Proof That You Share Family Life Together

It is expected that you engaged in some family activities as a couple or/and with other family members. Some of the moments that could further help your case are:

  • Proof of visits or trips taken together. Documents include flight, train, or bus tickets; receipts showing your hotel lodging or car rental; excursion pictures; events attended together, etc.
  • Social media conversations and emails exchanged as a couple
  • Receipts of gifts bought for each other
  • Evidence of your wedding events, such as a copy of your wedding invitation, receipt of items bought for the wedding, payment for the wedding venue, bride’s and groom’s dresses, and pictures of your wedding
  • Family photographs as a couple and/or as a family, especially if you have children
  • Proof of joint ownership of property

Evidence of Combined Family Finances

If you have joint financial assets and liabilities, this can also help establish the authenticity of your marriage. Some of the documents that reflect this are:

  • Joint credit card statements
  • Joint bank account statements
  • Joint insurance coverage plans, especially if you have a life insurance policy with any of you or your children as the named beneficiary
  • Stock, mutual funds, and other jointly-owned investment

Affidavits from Third Parties

Affidavits for a bona fide marriage are letters from third parties—such as family members, friends, neighbors, and religious leaders—attesting to the authenticity of your marriage. In the affidavits, each of the writers will need to affirm that they have personal knowledge of your marriage. This step is sometimes required in order for the USCIS to establish that your marriage is bona fide and has credible witnesses.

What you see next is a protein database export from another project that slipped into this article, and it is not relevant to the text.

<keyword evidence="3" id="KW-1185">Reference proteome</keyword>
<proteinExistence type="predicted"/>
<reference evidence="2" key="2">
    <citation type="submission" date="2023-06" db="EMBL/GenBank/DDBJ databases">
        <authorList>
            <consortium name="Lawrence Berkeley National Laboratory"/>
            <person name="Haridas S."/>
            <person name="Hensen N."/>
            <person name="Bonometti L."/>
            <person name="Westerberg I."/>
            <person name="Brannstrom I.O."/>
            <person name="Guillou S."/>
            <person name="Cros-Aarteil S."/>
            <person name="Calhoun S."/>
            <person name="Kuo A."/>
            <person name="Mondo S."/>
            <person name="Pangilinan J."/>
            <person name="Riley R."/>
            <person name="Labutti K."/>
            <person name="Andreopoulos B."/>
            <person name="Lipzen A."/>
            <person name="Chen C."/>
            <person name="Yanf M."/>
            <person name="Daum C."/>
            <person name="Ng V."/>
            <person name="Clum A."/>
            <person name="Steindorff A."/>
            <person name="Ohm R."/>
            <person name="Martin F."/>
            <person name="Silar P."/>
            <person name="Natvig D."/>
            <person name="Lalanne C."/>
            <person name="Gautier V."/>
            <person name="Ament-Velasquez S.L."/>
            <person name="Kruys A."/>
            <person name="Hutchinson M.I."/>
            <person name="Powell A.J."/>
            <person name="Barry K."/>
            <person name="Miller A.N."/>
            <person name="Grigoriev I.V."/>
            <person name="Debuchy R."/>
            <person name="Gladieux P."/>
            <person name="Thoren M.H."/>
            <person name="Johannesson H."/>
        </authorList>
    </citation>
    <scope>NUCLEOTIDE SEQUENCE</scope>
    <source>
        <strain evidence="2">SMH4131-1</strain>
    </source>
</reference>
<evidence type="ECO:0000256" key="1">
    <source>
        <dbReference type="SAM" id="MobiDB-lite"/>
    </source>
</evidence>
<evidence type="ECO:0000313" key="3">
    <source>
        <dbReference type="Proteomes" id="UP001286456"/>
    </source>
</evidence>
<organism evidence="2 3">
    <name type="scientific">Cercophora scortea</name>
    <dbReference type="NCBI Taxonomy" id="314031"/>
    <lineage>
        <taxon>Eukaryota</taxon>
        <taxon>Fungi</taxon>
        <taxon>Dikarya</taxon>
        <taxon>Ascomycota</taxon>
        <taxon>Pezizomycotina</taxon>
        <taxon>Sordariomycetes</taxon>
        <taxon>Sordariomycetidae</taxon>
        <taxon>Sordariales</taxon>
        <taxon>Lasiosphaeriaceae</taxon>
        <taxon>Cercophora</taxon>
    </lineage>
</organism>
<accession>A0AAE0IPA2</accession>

Each of the letters must contain the full name, address, and date of birth of each writer. It must explain in detail how the person is connected to your relationship and why they believe it to be bona fide. Some examples to cite include knowing you personally, attending your wedding event, or being part of the wedding planning. While an affidavit could be from anyone, it is always more advantageous if it is written by U.S. citizen or lawful permanent resident.

How to Prove That Your Marriage Is Bona Fide in the Interview

Apart from documented evidence, you will also have another opportunity to prove that your marriage is bona fide during your immigration interview. The marriage-based green card interview is usually the last phase of your permanent residence application process.

Most of the questions will be personal in order to test how much you and your spouse know each other as a couple. You will need to prepare very well for this because your performance will heavily impact your chances of becoming a U.S. green card holder. Some of the questions to expect are:

  • How and where did you first meet?
  • Were you introduced to each other by some else, and who?
  • When are where did you have your first date?
  • Which of you proposed?
  • How and where was the proposal made?
  • Was your spouse living alone or with someone when you met? Who was he/she living with?
  • When did your relationship turn romantic?
  • When did you agree to marry?
  • How many guests attended your wedding?
  • Do you have a pet?
  • Do you attend the same religious service?
  • Do you go on family vacations? Where is your favorite place to visit? When last did you go there?